As a sequence, a gesture toward a long poem, The Fuehrer Bunker, which Snodgrass kept expanding and revising until the complete cycle appeared in 1995, fails for all the reasons that his other work succeeds: The monstrous nature of many of the characters resists his attempts to humanize them, and we don't feel the force of poetic revelation; a more sympathetic Hitler and company might have created a literary sensation. In Snodgrass's bunker, the most successful poems belong to the women. The pantoum's repetitions circle around Magda Goebbels's mind as she meditates on how to save her children--"Now Joseph's sister's offered us the chance/To send the children somewhere farther West/Into the path of the Americans/To let them live. It might be for the best"--several days before she and her husband will hit on the final family solution of poisoning them all. In contrast, Eva Braun flounces about the bunker, ecstatic at the new life she has defined for herself and Hitler: "Today He ordered me to leave,/To go back to the mountain. I refused./I have refused to save my own life and He,/In public, He kissed me on the mouth."

In the 1980s Snodgrass began a series of collaborations with the painter DeLoss McGraw, resulting in humorously sinister books with titles like The Death of Cock Robin and W. D.'s Midnight Carnival. If Nazi history moved Snodgrass toward the prosaic, McGraw's paintings helped him discover a new musicality, mixed with grotesquely comic intimations of mortality, in a set of nursery rhymes for adults:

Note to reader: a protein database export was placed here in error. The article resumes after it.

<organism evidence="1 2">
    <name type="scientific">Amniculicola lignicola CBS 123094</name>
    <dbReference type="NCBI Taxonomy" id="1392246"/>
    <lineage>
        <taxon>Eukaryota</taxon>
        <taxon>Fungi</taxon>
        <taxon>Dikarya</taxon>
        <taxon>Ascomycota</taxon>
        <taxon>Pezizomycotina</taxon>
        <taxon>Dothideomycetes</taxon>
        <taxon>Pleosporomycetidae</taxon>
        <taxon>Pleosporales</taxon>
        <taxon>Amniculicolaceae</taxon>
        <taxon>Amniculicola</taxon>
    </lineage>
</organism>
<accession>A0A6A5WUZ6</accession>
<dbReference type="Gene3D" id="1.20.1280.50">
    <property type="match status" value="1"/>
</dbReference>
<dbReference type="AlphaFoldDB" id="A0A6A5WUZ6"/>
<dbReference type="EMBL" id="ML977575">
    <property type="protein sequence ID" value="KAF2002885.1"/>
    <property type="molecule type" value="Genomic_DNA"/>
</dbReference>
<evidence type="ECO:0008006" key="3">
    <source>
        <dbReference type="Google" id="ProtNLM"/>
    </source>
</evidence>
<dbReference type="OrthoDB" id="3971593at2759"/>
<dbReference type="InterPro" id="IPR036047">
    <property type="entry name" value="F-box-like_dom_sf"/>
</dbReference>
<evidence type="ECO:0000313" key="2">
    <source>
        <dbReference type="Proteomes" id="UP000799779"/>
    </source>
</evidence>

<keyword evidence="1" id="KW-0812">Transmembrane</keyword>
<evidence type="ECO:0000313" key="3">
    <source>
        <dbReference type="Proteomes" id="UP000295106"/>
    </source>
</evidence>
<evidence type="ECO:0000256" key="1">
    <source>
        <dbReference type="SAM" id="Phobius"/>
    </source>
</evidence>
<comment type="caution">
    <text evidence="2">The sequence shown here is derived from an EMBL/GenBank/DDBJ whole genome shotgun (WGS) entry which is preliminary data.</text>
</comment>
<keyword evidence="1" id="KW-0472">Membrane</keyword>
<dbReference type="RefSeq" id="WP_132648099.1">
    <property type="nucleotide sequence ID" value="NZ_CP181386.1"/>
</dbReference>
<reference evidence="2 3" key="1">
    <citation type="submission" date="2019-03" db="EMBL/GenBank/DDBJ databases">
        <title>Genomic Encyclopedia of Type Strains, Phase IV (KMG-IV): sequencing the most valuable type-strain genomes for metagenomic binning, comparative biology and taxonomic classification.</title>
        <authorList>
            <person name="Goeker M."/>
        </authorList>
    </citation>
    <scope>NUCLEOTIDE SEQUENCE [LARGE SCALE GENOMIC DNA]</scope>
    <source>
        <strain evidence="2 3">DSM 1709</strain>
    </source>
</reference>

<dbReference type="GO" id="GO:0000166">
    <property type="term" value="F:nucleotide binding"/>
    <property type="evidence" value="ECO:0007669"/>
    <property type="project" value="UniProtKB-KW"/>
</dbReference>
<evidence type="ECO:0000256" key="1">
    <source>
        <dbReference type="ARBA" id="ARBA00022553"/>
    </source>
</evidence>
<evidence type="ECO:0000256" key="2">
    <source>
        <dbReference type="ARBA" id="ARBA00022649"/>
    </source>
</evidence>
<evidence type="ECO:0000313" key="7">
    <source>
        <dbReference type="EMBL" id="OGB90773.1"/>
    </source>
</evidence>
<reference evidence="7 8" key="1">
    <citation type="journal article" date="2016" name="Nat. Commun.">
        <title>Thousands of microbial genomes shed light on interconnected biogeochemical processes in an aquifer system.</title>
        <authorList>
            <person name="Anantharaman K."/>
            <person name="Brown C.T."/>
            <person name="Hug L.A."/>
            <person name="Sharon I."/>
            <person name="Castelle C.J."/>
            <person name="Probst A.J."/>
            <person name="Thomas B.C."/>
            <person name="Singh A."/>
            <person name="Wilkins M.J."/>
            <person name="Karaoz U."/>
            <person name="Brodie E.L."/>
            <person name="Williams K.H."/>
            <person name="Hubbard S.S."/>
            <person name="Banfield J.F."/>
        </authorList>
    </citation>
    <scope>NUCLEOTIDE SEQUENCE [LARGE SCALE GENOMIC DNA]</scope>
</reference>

Who'll start out--shebang and applecart
   Go along; so what's wrong? Who'll buy a heart?

   I, said the fly, I go for the eye.
   Me, said the beetle, I'll buy me a bone.
   Mine, said the earthworm, I take the heart.
      ["Auction" from Cock Robin]

   By lurch and stumble change and growth,
      Struggling from all fours, we rise
   Cranking the backbone up, though loath,
      To lift our skull into the skies.
        ["A Strolling Minstrel's Ballad of the Skulls
        and Flowers" from Midnight Carnival]

Snodgrass jumbles into this vaudeville an open embrace of all his favorite traditions, alluding more obviously than before to writers ranging from the seventeenth century cavalier poets, to the troubadours (he has ably translated Provencal poetry), to modern masters like Wallace Stevens ("They say, 'Your songs do not compute./ Your music's mixed; your moral's moot") and W. H. Auden ("In the perspective of the heart/Those dearly loved, when they depart,/Take so much of us when they go/That, like no thing on earth, they grow/Larger ... "). Working with McGraw relieved Snodgrass of the overbearing obligation to seriousness with which The Fuehrer Bunker saddled him, and by letting himself have more fun, he created more interesting and important poetry. In their try-anything, on-with-the-show, shuck-and-jive spirit, Snodgrass's McGraw poems owe something to John Berryman, and while they do not possess The Dream Songs' wild, manic power, they constitute a significant accomplishment.